After months of coronavirus lockdown, President Uhuru Kenyatta on 7 July announced phased reopening in Kenya, paving the way for the resumption of international flights from 1 August. He also lifted restrictions on movement within the country amid mounting strain on the economy, which is chiefly driven by agriculture, while the tourism sector is also seriously battling.
In a broadcast address, the president also lifted a ban on movement in and out of Nairobi, Mombasa and Mandera but lengthened the countrywide curfew between 9pm and 4am for a further 30 days. If the situation worsens, he cautioned, he would not hesitate to revert to lockdown.
If the situation worsens, he cautioned, he would not hesitate to revert to lockdown.
The move came amid observations that coronavirus cases were growing despite restrictions on movement. Jomo Kenyatta University of Agriculture and Technology’s Prof Gichuhi Waititu attributes the growing number of confirmed cases to the increasing number of tests conducted. “In fact, Kenya should increase the number of tests across the country since the early detection of cases and proper contact tracing are crucial in the recovery of infected cases,” he notes in an opinion piece for The Elephant, a Kenyan online platform. According to a July article on statistics website Our World in Data, “[c]ountries with a very high positive rate are unlikely to be testing widely enough to find all cases.”
A day after restrictions were lifted, Deputy President William Ruto in a tweet asked Kenyans to adhere to the laid down guidelines “to shield ourselves and prevent the spread of the deadly disease”. Ruto added that the reopening of the economy was a one-time move — perhaps indicating they would not revert to lockdown — that placed the responsibility of confronting the coronavirus epidemic on individuals.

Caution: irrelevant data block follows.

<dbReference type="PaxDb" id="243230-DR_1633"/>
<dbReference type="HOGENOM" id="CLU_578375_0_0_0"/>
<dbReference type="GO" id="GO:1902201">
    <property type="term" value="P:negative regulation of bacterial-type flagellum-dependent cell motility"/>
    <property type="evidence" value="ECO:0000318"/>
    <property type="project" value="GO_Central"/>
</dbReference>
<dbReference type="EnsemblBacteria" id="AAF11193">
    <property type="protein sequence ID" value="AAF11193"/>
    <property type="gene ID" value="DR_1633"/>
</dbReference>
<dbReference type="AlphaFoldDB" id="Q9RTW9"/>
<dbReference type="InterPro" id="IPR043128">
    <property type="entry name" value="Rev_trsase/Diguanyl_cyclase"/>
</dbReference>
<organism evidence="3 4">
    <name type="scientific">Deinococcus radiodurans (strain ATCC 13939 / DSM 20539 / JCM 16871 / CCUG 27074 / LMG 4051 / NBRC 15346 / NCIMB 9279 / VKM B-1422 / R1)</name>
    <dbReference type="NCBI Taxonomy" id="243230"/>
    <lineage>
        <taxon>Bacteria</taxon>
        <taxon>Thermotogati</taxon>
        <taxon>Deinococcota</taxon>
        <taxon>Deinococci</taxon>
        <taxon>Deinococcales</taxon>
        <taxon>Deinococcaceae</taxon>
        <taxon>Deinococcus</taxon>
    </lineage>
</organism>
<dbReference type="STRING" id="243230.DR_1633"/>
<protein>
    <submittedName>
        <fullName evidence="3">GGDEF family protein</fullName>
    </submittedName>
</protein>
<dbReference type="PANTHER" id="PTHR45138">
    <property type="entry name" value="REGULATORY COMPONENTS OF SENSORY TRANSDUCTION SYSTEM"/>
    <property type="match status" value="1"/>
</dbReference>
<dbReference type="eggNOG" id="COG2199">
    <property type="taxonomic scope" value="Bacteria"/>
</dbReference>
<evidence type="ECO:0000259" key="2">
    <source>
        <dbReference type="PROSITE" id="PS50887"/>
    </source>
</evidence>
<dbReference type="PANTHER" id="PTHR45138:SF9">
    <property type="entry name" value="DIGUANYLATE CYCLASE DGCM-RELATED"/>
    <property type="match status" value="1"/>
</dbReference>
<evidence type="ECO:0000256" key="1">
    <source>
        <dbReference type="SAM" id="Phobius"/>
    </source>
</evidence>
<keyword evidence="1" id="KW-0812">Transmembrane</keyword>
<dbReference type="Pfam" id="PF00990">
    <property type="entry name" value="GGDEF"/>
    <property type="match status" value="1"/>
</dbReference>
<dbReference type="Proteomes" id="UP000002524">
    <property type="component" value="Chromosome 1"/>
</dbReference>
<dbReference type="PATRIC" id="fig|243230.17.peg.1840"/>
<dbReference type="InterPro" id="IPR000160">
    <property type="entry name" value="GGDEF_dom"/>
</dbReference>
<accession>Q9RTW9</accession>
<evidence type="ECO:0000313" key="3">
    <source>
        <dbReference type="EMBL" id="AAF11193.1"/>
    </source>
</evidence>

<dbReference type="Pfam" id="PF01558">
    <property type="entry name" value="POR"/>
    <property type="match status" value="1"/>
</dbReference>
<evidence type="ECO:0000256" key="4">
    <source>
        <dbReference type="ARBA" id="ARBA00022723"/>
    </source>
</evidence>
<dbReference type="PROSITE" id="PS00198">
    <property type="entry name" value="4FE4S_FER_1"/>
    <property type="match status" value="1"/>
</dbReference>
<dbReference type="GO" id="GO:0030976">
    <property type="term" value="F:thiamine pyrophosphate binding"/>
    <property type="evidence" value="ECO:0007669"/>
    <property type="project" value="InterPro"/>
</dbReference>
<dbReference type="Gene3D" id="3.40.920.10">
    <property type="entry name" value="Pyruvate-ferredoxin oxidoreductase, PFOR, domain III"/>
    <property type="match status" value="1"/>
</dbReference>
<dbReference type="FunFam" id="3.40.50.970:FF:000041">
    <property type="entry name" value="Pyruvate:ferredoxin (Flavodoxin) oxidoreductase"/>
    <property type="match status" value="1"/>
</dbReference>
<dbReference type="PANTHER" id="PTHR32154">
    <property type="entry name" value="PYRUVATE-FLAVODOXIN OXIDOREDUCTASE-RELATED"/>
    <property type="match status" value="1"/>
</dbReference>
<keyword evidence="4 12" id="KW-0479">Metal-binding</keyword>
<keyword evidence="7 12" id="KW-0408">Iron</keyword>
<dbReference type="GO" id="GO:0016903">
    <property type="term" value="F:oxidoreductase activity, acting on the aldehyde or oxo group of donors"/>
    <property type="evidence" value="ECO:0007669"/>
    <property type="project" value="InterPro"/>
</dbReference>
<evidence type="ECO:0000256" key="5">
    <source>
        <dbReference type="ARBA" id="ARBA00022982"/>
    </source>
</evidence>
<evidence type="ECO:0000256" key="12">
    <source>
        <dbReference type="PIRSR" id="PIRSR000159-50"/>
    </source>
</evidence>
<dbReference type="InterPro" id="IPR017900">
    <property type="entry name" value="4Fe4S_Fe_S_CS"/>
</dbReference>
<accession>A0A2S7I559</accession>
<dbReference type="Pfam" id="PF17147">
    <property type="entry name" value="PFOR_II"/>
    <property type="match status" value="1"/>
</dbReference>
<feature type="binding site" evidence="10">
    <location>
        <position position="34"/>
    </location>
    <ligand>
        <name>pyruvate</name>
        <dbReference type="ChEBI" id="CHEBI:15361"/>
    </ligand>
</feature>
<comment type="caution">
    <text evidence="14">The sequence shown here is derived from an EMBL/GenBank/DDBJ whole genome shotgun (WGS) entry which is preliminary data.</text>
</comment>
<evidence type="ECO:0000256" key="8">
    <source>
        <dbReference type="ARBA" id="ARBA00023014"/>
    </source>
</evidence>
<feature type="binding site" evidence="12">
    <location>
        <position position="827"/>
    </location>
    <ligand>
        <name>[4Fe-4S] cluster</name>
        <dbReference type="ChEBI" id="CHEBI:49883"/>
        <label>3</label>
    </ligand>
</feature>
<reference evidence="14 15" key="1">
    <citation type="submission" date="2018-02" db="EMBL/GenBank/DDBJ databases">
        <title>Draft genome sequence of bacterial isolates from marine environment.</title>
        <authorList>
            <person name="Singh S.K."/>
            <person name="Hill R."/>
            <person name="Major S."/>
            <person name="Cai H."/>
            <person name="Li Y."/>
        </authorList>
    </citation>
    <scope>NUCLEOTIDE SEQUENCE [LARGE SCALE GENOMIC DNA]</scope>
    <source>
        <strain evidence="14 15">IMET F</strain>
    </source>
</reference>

His call for individual responsibility came after a consultation session with religious leaders, who he saluted for their actions and their influence on people’s attitudes and behaviours in addressing the pandemic and taming its spread. But by passing the burden of the battle against coronavirus onto individuals, Kenya appeared to have delegated its duty to them, observed political analyst David Makali. He argued in a tweet on 7 July that the government should have intensified enforcement of the protocols aimed at containing the virus’s spread “ruthlessly, before we run into a real crisis”.
By passing the burden of the battle against coronavirus onto individuals, Kenya appeared to have delegated its duty to them.
It is worth noting that since March, when the first case of the disease was confirmed, the authorities have put in place various measures to curtail its spread. These include the mandatory wearing of face masks in public and the maintenance of at least one metre’s distance from other people. However, the government is yet to offer clear guidance on which face masks to wear. (Many face coverings for sale are made locally and some have been deemed to be fake). Worse, many Kenyans do not know how to put on the face masks.